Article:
In 1791, Georgetown’s founder, John Carroll, wrote of Georgetown saying that “on this Academy is built all my hope of permanency and success of our Holy Religion in the United States.”

While always open to persons of many faiths, Georgetown’s tradition has from the beginning been serious about forming Catholic young people who can make a difference in the life of the United States and in the life of the Roman Catholic Church.

No small task, that.

In most ways, it’s easy for Georgetown to educate and form leaders for the secular life of our Republic. Civic engagement calls for skills and knowledge that smart young people can readily learn from smart older people. In addition, being an active participant in American democracy is something that the secular humanist ethos of academia will grant is worthwhile.

Forming lawyers and diplomats, bankers and accountants, doctors and nurses, scholars and critics comes easily to Georgetown. Forming and educating men and women of intelligent Catholic faith who are ready to help shape the life of the Roman Catholic Church is a much more difficult task here. Difficult, but important.

Like St. Ignatius Loyola, the founder of the Jesuits, Jesuit schools have been looked at askance from time to time by some corners of the Church. Those who like spirituality to be black and white – and orthodoxy to be a simple matter of memorization – always have been and always will be dissatisfied with Jesuits and Jesuit schools. Jesuits and Pharisees will never be good playmates.

At the same time, its strikes me that Jesuits and Jesuit schools have over the past few decades occasionally given our students the impression that there is some sort of comforting distance between us and the Roman Catholic Church. Such an impression is wrong. And dangerous.

In fairness, some of this sense of distance has been thrust upon us. There are now, as there have been for centuries, plenty of folks who would happily define the Jesuits out of the Church. Like St. Ignatius, we are no strangers to well-funded and powerfully connected opponents. Some would gladly see us and our way of proceeding permanently distanced from the Church.

Honestly, there is a certain understandable attractiveness to such distancing. The Church has not always shown its best face to the world over the past 30 years, and it has not always been just a matter of bad press.

Over the past few decades, faithful dissenters to non-infallible Church teachings or questions of Church organization have been vilified and even demonized in the Church, ecclesiastical power has been increasingly centralized and concentrated in the hands of a few, access to ecclesiastical corridors of power has been limited to a narrow group of those deemed ideologically pure – a combination which some have called the “Sovietization” of the Church.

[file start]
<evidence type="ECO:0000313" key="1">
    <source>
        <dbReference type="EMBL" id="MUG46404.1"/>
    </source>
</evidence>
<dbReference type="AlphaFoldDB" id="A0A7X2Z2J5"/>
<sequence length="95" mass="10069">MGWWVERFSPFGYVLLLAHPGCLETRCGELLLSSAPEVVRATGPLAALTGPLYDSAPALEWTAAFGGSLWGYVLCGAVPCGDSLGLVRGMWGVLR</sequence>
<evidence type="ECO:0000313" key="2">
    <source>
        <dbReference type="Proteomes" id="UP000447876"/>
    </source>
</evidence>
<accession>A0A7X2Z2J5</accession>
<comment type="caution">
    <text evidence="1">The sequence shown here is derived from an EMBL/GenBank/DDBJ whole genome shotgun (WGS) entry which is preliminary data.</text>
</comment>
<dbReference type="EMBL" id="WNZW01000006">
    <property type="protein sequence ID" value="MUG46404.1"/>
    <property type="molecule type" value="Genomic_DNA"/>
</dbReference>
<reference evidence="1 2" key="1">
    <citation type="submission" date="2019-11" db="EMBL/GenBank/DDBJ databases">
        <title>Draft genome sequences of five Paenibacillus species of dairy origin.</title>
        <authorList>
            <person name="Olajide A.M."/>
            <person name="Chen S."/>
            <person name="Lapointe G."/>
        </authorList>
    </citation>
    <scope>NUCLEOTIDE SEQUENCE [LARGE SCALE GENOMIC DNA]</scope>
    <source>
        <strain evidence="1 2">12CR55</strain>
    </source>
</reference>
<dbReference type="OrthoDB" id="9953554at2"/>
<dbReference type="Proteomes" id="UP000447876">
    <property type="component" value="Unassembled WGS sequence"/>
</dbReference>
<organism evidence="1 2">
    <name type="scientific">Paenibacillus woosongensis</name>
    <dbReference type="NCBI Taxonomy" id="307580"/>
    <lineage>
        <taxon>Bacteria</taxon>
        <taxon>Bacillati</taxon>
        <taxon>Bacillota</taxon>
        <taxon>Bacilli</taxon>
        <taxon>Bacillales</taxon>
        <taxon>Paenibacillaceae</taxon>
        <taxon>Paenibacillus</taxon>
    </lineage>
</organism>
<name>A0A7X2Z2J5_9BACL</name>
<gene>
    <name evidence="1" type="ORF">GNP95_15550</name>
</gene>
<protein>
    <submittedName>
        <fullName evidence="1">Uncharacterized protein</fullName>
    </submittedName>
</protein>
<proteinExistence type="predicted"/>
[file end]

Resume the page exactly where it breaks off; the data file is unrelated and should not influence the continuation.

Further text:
For some time in this country, ham-handedness and tone-deafness have characterized many of the Church’s actions and statements in the public arena.

The truth is that over the past few decades, it has often been painful for many American Catholics, some Jesuits among them, to be publicly identified with the Roman Catholic Church.

It’s small wonder that marketers and admissions experts encourage our schools to advertise themselves simply as “Jesuit” and refer only to our “Ignatian” tradition. “Catholic” is not a politically correct word these days, especially in the vaunted halls of secular humanism and the American educational system, private and public, which it dominates.

Not all of the blame for that lies outside the Church.

Still, the perpetuation of this sense of distance has been and is a disservice to our students.

It has led us to miss opportunities to invite them to claim the Catholic heritage as their own and to take active responsibility for it.

It has contributed to the recurrent refrain that Georgetown is not Catholic enough, when in fact we are in many ways more authentically Catholic than the self-proclaimed academic bastions of orthodoxy in our country.

Georgetown’s tradition calls us to embody the age-old aspect of healthy Catholicism that has welcomed theological debate and sought to accommodate varying views of what it means to be Catholic not because such accommodation is politically correct, but because it reflects the reality of the Catholic faith as it is living and growing and evolving around the world – and because it gives the Holy Spirit room to work.

My hope is that Georgetown will make a conscious and concerted recommitment to educating and forming Catholic men and women determined to make a difference in the life of the Roman Catholic Church – intelligently, passionately, faithfully – without yielding to the temptations of the easy Phariseeism or the simplistic relativism offered to them by many.

John Carroll would expect nothing less. Today’s Catholic Hoyas deserve nothing less.

Fr. Ryan J. Maher, S.J. (CAS ’82) is an assistant dean in the College. As This Jesuit Sees It . appears every other Friday.

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